Academic Quality Sources Play Film Margins Essay

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The story of Oedipus has pervaded out society and has come to provide a great deal of individuals with more information regarding thinking in Ancient Greece. Sophocles designed the story so as for audiences to gain a complex understanding of the tragic irony unfolding as the storyline progresses. The ancient Greek tragedian told the story of a young individual who becomes addicted to material values and unknowingly comes to murder his father, marry his mother, and eventually ends up being both brother and father to his children. Irony is one of the principal concepts dominating the play and it makes it possible for audiences to express little to no surprise regarding how the storyline unfolds. Oedipus' father is the person responsible for triggering a series of interdependent unfortunate events, as he believes that he can alter fate by getting actively involved in removing the possibility of his son being the one who kills him. Oedipus' addiction to justice makes him ignorant in particular cases and makes both remarks and acts that later backfires on him.

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The first example of irony takes place when Oedipus encounters Creon and is informed that he needs to identify and penalize then individual accountable for murdering the former king. Doing so would apparently assist the people of Thebes by ending the tragedies that have happened to them in the years precedent to Creon's meet with Oedipus. While this might be interpreted as being a coincidence, it is obvious that the chain of unfortunate events was unbreakable and that it was impossible for Oedipus or for someone else to stop it. Justice needs to prevail, regardless of the factors involved or of the culpability of particular characters in the play.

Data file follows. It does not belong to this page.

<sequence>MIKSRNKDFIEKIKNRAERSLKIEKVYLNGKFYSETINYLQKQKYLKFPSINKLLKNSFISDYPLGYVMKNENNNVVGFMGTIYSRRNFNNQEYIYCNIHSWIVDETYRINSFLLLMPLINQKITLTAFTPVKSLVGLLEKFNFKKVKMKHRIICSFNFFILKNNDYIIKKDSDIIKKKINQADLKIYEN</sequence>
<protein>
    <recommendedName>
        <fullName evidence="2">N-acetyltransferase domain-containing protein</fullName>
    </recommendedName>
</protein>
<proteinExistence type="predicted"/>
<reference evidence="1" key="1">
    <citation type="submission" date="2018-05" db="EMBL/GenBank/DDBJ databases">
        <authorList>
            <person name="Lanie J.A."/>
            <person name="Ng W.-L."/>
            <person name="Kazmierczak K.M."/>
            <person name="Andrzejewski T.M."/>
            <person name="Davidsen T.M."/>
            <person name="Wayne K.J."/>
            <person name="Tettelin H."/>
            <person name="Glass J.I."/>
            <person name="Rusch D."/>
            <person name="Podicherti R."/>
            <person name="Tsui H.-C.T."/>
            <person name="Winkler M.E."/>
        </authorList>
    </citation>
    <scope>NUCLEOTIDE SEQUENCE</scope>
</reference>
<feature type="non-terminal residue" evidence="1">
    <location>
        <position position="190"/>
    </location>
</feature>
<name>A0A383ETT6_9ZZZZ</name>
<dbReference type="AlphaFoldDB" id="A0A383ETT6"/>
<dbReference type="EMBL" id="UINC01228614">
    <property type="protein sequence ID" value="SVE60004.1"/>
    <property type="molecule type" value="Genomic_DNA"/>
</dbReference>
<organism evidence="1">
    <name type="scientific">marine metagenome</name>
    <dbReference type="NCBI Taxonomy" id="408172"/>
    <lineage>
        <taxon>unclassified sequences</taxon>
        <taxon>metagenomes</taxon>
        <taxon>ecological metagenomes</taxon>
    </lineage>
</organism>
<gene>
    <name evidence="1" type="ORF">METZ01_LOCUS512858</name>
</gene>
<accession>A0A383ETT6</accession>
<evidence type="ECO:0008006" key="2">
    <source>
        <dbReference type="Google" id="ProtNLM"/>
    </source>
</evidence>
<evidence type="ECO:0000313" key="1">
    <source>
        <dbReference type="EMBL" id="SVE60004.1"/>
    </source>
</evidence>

Creon's claim that "This blood brings on the storm which blasts our state" (119) actually demonstrates that Oedipus' bloodline is responsible for the tragedies occurring throughout Thebes and that it is essential for someone to do something concerning this problem. Oedipus himself unknowingly swears that he is going to do everything in his power in order to assist his people and in order for the corrupt bloodline dominating the city to be removed. Oedipus is thus doomed from the very first years of his life as it is impossible for him or for anyone else to change his fate. The fact that Sophocles shows him during his early years as having his feet bound actually contributes to making audiences feel that this person is doomed to suffer forever (Oedipus the King: Shmoop Literature Guide 33).

The storm of destruction is inevitable and it is important for Oedipus to be an active part of this process in order for the people whom he loves to be unharmed. Conditions become critical when it is revealed that Oedipus is actually the one who killed Laius and that the new king is the former king's son. It is revealed that Oedipus' family is dysfunctional and that it is absurd for the people of Thebes to accept such an immoral person to control the territory. Creon's thinking also points toward the belief that Laius is actually the person to blame for all the suffering happening to Oedipus and to Thebes as a whole.

Oedipus contrasts Laius though his general attitude and he is unhesitant about admitting his guilt in spite of the fact that he did not know that Laius was his father and that Jocasta was his mother. Sophocles brings on questions related to logics and morality by portraying Oedipus as a person who…

Sources Used in Document:

Works cited:

Chandran, Narayana K. "Texts And Their Worlds Ii," (Foundation Books)

Ormand, Kirk, "A Companion to Sophocles," (John Wiley & Sons, 06.03.2012)

Shmoop, "Oedipus the King: Shmoop Literature Guide," (Shmoop University Inc., 11.07.2010)

Sophocles, "Oedipus Rex," (Univ of Wisconsin Press, 19.05.2011)

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